"Blue were her eyes as the fairy-flax."
-Henry Wadsworth Longfellow
The perennial flax Linum perenne (aka L. lewisii) 'Sapphire' or 'Sapphire Blue' blooms May through August or longer. If it stops blooming in summer it should be sheered back by half to start again.
It stands one to two feet tall, the full length of its upright stems having feathery bluish green foliage, topped by the blue flowers.
It likes rock gardens, well-draining mixed perennial borders, raised gardens, or mixed containers. Its natural habitat is meadows & grasslands or prairies of western North America where it is apt to experience wet springs & dry the rest of the year. It now grows in many places around the globe, being rather easily naturalized wherever it meets ideal conditions.
In autumn & winter when it has died back it needs exceptionally well draining soil or may rot out of the garden during a rainy winter; it's otherwise exceedingly hardy for zone 7 or 8. It can grow in full sun or partial shade, though in the coastal Pacific Northwest it prefers a sunny spot.
It'll want regular watering during its long bloom season, but can dry out a bit between waterings. It's drought tolerant but will not look its best in an outright xeriscape garden. It's easily damaged by frost, so the length of its season varies, blooming longest where all seasons are mild.
It's shortlived as a perennial but easily self-seeds in any garden that's not too wet in winter.
Raw seeds contain cyanide & can be toxic if eaten uncooked. Native americans ate flax seeds after they were well cooked or roasted, when they acquire a pleasing taste similar to pistachio.
Flaxseed lignan is today used as an ingredient in some bakery goods & healthfood products. A randomized controlled study by Dahl et al (2005) established that flax fiber in baked goods provided healthful blood glucose (glycemic) responses above & beyond ordinary white bread.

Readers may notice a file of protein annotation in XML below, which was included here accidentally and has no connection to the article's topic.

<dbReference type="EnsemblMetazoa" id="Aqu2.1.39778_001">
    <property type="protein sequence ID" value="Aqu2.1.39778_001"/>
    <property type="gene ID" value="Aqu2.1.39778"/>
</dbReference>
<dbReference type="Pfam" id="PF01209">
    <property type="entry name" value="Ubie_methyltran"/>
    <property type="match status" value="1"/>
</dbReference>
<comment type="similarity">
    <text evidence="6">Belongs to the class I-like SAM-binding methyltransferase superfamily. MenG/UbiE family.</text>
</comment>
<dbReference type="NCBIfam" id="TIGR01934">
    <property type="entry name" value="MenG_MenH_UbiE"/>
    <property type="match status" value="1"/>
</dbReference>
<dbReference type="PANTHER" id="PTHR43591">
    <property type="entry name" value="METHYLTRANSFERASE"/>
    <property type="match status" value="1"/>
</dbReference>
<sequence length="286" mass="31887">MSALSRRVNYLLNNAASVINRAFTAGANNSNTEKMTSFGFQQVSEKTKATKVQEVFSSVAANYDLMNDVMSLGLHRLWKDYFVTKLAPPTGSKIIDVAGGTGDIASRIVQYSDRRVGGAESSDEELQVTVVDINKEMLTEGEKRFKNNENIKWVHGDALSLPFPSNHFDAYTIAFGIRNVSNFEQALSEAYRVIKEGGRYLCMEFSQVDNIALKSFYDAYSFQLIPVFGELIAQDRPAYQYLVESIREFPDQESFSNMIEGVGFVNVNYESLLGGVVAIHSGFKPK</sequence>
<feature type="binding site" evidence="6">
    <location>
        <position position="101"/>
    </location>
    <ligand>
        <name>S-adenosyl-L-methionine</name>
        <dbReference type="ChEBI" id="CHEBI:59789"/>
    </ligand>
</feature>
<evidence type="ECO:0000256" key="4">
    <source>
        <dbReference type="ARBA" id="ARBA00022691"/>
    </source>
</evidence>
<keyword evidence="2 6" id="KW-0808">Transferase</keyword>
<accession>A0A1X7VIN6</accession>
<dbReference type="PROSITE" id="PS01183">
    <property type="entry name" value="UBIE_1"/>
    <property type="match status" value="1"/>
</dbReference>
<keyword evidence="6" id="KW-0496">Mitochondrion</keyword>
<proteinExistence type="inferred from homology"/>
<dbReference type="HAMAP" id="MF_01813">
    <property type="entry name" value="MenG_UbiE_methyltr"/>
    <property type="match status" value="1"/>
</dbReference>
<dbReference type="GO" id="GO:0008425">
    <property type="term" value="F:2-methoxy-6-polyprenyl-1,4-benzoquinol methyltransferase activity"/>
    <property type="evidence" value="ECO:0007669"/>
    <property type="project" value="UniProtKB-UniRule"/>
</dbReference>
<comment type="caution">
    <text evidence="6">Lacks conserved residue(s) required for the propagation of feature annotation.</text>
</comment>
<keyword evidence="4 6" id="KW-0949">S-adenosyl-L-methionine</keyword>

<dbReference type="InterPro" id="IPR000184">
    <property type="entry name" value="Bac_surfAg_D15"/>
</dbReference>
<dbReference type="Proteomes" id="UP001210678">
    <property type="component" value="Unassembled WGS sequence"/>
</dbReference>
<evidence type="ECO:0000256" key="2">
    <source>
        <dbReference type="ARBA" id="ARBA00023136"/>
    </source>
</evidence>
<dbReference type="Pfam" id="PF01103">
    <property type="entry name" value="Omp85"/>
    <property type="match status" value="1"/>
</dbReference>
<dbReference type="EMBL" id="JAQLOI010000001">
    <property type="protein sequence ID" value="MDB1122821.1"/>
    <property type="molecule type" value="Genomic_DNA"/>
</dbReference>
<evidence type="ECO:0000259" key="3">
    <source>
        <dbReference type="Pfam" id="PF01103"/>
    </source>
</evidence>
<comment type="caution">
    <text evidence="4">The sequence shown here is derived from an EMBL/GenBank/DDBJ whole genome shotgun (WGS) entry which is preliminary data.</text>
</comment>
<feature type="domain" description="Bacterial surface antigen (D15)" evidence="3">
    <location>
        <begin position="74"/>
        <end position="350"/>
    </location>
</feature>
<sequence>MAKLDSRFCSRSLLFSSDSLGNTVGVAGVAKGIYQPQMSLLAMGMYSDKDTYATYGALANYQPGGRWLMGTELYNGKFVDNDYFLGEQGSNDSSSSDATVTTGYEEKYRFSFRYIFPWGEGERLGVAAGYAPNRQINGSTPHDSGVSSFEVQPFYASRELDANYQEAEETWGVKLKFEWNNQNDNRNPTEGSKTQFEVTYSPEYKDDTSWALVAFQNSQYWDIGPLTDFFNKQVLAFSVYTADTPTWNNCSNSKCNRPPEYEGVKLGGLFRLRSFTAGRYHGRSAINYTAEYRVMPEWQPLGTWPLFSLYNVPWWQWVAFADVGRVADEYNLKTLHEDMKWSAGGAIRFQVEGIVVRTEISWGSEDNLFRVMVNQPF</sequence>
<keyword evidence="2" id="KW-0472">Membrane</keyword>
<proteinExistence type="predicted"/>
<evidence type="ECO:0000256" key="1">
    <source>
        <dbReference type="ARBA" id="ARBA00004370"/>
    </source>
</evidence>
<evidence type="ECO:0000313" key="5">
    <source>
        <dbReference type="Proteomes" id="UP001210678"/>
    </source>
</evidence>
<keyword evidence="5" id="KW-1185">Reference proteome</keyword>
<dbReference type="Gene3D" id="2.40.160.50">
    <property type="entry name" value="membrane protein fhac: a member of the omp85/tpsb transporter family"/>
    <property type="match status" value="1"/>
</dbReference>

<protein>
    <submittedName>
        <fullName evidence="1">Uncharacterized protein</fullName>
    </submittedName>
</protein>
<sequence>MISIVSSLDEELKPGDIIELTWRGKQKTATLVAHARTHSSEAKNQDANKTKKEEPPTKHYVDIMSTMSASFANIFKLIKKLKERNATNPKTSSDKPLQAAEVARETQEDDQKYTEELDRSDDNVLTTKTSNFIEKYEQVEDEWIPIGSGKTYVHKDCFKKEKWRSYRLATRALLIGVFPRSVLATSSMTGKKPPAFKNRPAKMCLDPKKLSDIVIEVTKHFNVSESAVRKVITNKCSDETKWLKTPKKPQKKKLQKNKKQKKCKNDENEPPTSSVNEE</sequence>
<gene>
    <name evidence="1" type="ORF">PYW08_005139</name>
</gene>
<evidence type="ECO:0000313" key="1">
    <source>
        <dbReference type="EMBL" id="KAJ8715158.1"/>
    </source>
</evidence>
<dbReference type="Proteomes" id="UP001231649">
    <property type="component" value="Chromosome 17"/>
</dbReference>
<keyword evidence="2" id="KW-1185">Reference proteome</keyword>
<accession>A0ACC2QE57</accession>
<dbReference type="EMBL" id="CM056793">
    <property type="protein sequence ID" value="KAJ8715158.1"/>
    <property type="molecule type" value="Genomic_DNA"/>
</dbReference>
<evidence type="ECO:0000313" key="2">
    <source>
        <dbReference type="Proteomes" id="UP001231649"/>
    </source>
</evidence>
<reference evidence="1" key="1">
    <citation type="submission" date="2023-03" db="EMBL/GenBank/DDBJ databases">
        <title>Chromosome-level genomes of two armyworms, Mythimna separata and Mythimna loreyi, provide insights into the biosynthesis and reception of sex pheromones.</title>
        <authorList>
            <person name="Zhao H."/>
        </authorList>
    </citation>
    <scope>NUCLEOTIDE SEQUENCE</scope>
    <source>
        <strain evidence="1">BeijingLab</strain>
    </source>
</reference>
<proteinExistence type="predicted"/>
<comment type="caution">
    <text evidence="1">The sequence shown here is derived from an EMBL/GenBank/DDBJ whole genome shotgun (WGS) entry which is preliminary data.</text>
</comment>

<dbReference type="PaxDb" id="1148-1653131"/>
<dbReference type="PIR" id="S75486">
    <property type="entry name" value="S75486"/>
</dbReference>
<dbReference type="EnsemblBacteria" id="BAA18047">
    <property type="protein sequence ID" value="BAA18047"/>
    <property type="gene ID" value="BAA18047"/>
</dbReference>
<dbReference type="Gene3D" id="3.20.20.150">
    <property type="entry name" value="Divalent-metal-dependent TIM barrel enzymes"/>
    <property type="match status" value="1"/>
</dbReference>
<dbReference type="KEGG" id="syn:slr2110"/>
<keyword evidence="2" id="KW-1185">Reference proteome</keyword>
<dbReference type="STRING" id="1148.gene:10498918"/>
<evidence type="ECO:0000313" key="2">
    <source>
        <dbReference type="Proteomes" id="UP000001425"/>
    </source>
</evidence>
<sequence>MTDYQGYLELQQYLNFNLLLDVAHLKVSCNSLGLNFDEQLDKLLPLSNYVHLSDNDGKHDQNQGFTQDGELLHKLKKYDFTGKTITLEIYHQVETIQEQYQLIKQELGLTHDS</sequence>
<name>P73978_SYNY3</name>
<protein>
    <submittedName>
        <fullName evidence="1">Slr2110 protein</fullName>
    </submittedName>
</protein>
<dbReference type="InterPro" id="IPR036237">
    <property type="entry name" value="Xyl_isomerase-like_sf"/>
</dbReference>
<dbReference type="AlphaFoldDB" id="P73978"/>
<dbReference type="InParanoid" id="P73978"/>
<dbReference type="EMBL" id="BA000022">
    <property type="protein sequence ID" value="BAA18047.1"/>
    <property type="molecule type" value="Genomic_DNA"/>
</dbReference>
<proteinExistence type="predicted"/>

Flax fibers obtained from the stems have been used for linen cloth, string, & paper manufacture. Extracted linseed oil has many practical uses including for cosmetics, artist paints, & varnishes.
Flax oil was traditionally used as a home remedy for all manner of ailments like stomach upset, constipation, or soar throat. The leaves were traditionally prepared for use in treating rheumatism or as topical poultice for bruising or strained muscles.
Most of its medicinal uses are not well attested in medical literature, but several remarkable values have been validated to one degree or another. Experiments on mice conducted by Kinnery et al (2006) suggest that dietary flaxseed relieves lung tissue swelling, lending credance to its traditional use for coughs & colds. A study of flaxseed supplementation conducted by Mandasescu et al (2005) indicated value for "modifying cardiovascular risk factors."
And a randomized controlled study by Dalais et al (2004), of men diagnosed with prostate cancer, discovered that bread rich in soy grits & flax fibre reduced development & progression of the cancer, due to the beneficial effects of phytoestrogens on the prostrate gland.
Good studies on flax seed oil have also found benefits for mind & brain. An animal-modeled study by Barcelo-Coblijin et al (2005) showed that docosahexaenoic acid levels were increased in the brains of rats fed dietary flaxseed oil. The effects were similar to the effect of fish oil supplements on brain function so should make a good "vegetarian" substitute for fish oil, providing proven benefit.
A research study of children with ADHD-related learning difficulties (Joshi et al, 2006) discovered that supplementation of flax oil & vitamin C provided significant levels of control of hyperactivity, as scored on an ADHD rating scale. This study provided evidence that imbalances in highly unsaturated fatty acids may be one underlying cause of attention deficiency & hyperactivity disorders, & this imbalance can be corrected by the fatty acids in flax oil. The implication is that flax may be a valid herbal treatment for children who might otherwise be put on doses of ridelin & similarly spooky drugs.
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